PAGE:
Wednesday, 16 July 2014

Journey into Cree Culture

By Manna Sainju, 1st Year MDP student

I arrived at Blue Quills First Nations College (BQFNC or the College) on a clear Wednesday afternoon in May. As I entered the gate of the College, I felt mixed emotions of how I would be spending my summer at what used to be a former residential school for First Nations children up until 1971. Just the past semester, I had learnt about the brutal history and heart wrenching stories of survivors of residential schools. But, as I was taken around to be introduced to the staff and faculty of the college, I felt a great sense of hope, calmness and peace. As the Cultural Camp was just around the corner, everyone was busy with its preparation. The College hosts the annual Cultural Camp each spring where the college students and local community members participate in a series of cultural practices. I realized I was very lucky to be able to witness such a ceremony, and hoped I would take back a learning that had been passed down from the ancestors of this land.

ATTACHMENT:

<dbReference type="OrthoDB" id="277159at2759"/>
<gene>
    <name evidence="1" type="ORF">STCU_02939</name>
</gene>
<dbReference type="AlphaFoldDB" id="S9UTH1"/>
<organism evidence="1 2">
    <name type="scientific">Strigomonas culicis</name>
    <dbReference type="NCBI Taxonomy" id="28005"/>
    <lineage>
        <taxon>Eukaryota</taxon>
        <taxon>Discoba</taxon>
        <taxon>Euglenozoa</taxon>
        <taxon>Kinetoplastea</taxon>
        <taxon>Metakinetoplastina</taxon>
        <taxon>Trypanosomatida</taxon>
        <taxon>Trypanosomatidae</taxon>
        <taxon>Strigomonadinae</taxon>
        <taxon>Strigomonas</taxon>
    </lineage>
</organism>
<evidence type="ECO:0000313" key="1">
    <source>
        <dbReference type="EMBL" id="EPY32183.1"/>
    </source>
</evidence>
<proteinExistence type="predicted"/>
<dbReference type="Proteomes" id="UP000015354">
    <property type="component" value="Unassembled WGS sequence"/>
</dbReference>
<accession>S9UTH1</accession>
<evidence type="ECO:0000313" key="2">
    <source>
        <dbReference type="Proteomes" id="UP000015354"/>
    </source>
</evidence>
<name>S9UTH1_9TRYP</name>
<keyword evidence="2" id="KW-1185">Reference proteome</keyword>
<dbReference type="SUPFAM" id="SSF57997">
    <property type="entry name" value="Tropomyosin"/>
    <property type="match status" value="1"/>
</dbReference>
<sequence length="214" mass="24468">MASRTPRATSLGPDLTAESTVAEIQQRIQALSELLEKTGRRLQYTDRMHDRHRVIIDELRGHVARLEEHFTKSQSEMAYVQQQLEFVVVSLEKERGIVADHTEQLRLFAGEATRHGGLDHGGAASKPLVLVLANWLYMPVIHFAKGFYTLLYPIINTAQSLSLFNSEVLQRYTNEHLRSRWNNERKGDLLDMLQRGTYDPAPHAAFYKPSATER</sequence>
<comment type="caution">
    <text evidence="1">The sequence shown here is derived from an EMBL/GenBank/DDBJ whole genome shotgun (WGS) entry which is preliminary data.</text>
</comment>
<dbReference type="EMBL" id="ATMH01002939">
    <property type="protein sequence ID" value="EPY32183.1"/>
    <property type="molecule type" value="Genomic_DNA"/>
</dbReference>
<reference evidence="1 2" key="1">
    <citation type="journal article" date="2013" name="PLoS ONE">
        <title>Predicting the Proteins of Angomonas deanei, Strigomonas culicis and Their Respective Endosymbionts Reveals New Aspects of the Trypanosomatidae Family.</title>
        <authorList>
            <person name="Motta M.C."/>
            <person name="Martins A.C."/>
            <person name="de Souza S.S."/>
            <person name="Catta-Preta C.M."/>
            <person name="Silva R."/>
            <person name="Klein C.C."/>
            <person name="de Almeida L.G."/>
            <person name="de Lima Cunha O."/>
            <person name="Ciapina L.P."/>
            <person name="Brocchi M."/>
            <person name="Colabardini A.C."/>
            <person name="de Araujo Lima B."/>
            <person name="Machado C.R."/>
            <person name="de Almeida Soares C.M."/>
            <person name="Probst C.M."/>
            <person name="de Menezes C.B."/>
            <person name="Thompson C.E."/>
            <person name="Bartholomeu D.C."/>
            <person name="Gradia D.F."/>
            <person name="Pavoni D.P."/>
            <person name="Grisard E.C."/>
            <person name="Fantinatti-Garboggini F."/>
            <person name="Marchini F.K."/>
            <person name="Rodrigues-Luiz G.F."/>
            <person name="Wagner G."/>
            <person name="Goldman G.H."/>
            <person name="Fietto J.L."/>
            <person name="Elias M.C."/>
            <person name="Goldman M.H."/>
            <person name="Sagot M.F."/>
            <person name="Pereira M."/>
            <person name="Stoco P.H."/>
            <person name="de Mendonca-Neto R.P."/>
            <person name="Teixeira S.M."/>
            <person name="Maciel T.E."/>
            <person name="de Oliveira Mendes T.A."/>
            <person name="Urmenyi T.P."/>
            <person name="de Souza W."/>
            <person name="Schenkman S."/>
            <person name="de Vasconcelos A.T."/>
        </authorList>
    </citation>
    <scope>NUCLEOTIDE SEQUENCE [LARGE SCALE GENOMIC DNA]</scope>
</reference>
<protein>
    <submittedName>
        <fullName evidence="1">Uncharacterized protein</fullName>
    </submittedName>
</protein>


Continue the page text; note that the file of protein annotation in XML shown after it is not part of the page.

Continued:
Tipis at Blue Quills Cultural Camp grounds

And indeed, it was a unique experiential learning for me as I participated in the Pipe Ceremonies, Chicken Dance Ceremonies and learnt from the Elders. I got a glimpse of the Cree worldview which looks at the entire existence as an unbroken whole. The Cree cultural practices respect the interconnectedness of all the elements in nature and seek for its people to live in harmony.   

The experience of being a part of the Camp will always remain with me. It has brought me closer to my spiritual aspect which I think is the goal of all traditional practices. And, in a way the indigenous practices work at the heart of it and creates a magical experience.  

The Cultural Camp was a perfect beginning for my field placement. I felt a sense of belonging and even greater will to learn and contribute. The College currently has numerous projects that continue to make it a leading post-secondary institution on Indigenous education. As a part of my field placement, I have been working on developing a workshop curriculum for the Indigenous Knowledge Mentorship Program and also developing a program that focuses on promoting trade and volunteerism between First Nations and Indigenous groups around the world.

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